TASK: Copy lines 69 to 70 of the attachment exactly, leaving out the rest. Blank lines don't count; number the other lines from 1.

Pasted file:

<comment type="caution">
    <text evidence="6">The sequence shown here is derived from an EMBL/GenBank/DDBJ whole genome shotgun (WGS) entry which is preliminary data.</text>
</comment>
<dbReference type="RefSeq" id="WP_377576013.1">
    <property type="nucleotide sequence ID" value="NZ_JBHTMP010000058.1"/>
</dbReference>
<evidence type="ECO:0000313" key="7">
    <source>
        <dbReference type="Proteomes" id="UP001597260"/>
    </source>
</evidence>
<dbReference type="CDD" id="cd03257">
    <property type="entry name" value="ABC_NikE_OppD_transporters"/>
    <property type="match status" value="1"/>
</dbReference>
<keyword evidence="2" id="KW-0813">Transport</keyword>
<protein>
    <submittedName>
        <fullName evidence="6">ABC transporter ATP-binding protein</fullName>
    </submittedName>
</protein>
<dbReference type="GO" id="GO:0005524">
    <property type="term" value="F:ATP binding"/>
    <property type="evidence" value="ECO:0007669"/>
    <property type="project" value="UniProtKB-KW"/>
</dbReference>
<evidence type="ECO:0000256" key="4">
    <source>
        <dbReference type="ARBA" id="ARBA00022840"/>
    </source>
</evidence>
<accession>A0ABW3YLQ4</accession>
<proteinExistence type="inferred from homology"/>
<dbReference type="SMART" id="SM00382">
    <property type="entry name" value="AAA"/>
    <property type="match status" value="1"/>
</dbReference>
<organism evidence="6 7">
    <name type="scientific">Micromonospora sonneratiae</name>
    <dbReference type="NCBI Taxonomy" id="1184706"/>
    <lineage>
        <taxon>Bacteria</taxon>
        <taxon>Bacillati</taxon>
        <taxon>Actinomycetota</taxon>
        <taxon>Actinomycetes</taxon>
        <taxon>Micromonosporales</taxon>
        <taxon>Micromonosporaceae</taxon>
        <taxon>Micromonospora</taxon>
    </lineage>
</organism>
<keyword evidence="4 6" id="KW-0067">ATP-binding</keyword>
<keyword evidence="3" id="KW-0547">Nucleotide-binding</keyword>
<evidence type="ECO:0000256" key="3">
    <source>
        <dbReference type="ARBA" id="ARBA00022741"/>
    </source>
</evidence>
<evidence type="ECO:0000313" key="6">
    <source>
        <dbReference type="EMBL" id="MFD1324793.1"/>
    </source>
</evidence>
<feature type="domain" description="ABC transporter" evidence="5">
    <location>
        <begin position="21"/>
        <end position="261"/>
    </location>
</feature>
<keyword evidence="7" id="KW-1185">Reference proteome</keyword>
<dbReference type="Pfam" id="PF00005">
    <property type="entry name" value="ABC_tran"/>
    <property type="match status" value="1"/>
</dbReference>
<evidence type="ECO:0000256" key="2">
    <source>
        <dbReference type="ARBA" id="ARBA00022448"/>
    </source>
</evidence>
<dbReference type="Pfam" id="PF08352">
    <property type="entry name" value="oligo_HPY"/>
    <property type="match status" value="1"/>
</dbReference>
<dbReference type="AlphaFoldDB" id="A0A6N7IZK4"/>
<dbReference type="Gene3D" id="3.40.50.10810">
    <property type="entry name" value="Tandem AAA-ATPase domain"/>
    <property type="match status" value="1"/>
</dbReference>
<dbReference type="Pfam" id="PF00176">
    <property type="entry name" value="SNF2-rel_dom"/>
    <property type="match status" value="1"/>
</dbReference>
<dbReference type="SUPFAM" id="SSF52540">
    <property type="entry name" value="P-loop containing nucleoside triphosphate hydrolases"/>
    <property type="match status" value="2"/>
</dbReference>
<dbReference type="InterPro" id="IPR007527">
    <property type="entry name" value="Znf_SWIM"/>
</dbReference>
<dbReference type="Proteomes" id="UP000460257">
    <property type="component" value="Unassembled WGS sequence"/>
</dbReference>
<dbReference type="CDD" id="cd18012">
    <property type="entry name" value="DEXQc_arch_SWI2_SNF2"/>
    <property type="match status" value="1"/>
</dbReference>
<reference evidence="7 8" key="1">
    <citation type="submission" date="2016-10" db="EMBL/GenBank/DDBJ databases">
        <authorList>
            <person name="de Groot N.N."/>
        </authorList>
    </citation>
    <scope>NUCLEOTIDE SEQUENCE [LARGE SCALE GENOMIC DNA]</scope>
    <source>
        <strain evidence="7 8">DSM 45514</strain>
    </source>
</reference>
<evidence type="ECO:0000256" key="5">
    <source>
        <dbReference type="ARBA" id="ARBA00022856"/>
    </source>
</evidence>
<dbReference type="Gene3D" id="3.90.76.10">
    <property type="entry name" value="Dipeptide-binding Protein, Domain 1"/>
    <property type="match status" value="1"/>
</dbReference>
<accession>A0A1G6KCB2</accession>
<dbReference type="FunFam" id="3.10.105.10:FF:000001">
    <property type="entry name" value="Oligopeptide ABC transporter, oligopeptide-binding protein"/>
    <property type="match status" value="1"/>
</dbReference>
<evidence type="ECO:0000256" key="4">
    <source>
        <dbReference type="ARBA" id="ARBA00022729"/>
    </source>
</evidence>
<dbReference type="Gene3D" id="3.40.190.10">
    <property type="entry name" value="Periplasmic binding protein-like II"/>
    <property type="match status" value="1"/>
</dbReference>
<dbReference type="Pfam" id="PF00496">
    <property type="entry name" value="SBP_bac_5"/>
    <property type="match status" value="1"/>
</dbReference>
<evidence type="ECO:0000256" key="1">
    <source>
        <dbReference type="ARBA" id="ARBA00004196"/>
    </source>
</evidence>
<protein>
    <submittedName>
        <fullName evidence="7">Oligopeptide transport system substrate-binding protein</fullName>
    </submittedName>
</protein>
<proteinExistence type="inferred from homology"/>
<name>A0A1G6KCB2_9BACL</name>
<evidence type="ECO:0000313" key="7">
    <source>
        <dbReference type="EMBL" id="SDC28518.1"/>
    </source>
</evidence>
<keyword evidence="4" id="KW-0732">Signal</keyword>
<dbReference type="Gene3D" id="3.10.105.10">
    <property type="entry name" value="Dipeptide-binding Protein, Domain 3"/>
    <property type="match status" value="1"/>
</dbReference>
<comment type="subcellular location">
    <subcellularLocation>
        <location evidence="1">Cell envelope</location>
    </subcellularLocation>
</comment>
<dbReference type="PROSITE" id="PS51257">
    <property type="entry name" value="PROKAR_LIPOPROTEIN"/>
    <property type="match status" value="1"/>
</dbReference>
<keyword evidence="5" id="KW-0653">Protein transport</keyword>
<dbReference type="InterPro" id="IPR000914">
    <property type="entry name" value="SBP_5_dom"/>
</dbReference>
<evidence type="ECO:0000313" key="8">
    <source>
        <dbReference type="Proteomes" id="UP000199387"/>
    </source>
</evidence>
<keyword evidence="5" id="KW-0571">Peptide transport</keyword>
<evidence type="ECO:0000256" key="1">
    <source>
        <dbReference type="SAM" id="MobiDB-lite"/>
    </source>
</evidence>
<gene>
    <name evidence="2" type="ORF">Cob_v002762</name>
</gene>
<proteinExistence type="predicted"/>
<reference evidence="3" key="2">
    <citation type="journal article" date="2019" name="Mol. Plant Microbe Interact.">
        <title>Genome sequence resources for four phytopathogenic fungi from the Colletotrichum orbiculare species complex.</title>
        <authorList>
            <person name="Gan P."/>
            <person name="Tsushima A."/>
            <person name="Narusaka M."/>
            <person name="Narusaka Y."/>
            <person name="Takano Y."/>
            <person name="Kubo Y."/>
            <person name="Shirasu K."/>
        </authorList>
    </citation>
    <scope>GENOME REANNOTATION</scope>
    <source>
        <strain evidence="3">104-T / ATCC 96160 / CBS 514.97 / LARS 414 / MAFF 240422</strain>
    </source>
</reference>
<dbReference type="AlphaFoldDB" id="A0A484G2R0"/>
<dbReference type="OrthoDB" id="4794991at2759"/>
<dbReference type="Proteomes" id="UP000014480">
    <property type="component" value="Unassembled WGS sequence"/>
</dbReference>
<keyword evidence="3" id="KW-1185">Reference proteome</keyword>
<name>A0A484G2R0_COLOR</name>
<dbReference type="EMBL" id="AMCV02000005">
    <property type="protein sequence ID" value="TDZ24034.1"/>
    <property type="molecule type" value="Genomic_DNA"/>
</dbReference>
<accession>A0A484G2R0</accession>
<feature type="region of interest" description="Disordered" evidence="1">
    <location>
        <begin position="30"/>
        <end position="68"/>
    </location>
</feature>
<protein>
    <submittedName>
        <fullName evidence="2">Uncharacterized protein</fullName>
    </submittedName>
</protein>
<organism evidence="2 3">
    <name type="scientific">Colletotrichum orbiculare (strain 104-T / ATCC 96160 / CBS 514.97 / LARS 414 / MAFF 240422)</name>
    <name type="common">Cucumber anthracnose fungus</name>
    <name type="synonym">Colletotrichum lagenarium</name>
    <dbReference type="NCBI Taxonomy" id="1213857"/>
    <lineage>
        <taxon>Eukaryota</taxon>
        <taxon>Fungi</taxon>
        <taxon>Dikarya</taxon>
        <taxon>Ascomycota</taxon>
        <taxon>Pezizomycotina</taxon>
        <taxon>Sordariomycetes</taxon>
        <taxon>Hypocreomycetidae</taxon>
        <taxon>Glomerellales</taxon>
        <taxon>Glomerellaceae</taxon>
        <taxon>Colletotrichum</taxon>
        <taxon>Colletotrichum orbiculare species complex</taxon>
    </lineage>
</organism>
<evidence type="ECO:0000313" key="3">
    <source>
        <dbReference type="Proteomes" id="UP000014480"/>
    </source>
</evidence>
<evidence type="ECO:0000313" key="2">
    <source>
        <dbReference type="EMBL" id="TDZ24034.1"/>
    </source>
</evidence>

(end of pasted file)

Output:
<keyword evidence="7" id="KW-1185">Reference proteome</keyword>
<dbReference type="Pfam" id="PF00005">